The one thing about the East Coast that was brilliant was that large parts up the coast had clearly marked cycling paths which made riding pretty safe all the way up. That doesn't mean you are not exposed to buses and trucks, but at least, as a cyclist, you believe you have your own space.
The first designated scenic spot on the East Coast was a place called Jialulan. When I arrived there it there were a lot of tour buses carrying mainland Chinese tourists. I stopped to get my own picture there and a little boy just came up to the bike and started smashing my Garmin GPS computer. The father just stood there and watched him. I was quite amazed and really happy too that the Garmin product is designed for rugged use. I politely told the kid to stop bashing my GPS but I really felt like bashing the fahter's head. Anyway, this was going to be the norm for the designated tourist viewing sights along the East coast. If the parking space was big enough there would be a bunch of buses and tourists. I stopped anyway to take some pictures and enjoy the view. I even carried my bike down on to the rocks below, which was quite a challenge considering how heavy it was.
After leaving Jialulan I continued heading north along the East Coast and continue to enjoy the great views. The road along the East coast was actually really good and made for some smooth riding. The road on the left side had a lot of vegetation and on the right side beautiful views of the ocean. At this point I was coasting along the road at a slow pace and just enjoying the views. After Jiululan I didn't stop at any of the other scenic viewing points on that day. On a bicycle its easy to stop anywhere on the road and enjoy the views.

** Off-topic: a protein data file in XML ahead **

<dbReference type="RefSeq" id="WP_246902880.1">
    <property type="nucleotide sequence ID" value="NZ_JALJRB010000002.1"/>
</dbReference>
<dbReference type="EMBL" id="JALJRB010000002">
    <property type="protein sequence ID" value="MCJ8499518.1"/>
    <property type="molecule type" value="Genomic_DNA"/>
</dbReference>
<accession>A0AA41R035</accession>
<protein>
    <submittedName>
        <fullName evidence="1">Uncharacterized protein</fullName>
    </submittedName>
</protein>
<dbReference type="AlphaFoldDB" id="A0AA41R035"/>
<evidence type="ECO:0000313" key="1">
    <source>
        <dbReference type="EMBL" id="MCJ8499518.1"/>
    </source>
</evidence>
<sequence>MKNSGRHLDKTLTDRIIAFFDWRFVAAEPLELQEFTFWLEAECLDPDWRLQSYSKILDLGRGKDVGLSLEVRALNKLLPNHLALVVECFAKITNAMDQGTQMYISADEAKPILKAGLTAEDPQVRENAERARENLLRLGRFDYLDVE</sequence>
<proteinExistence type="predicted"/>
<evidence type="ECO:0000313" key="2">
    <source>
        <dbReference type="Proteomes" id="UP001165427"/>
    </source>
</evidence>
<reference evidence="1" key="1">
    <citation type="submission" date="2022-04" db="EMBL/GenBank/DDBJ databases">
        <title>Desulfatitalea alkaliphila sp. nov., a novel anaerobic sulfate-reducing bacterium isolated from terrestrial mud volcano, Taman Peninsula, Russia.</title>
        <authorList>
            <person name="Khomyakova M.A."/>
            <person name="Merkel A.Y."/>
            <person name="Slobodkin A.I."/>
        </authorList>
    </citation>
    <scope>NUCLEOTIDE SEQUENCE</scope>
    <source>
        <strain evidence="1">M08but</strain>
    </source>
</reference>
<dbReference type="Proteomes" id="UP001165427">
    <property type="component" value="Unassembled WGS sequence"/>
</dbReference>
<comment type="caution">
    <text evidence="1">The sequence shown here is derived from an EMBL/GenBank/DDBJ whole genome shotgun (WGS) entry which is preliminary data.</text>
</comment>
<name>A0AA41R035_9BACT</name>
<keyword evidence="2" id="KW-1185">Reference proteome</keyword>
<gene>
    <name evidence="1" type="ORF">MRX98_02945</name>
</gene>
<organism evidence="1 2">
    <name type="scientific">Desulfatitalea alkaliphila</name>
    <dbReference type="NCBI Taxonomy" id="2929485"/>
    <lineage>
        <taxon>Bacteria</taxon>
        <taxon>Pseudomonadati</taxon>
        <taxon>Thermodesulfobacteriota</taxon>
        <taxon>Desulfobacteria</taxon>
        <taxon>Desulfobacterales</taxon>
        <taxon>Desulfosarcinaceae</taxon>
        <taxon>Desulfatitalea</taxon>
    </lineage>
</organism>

The road passed through a quaint little town called Dulan (on the way to Donghe). Dulan has made a real effort to keep their town beautiful and it looked like a good place to spend the night but then I would need to ride too far the next day to get to Hualien so I decided to ride past Dulan and head further North. When I arrived in Dulan I stopped for a drink at the 7-11 and just sat outside and enjoyed passing some time watching the locals come and go. As I was heading out of Dulan I noticed there was a handmade bread bakery on the fringe of the town. I wish I had known about that earlier as I would have taken my break there. I like bread and good bread is hard to come by. I just decided to ride on and skip out on the bread but certainly something to remember next time I am in the area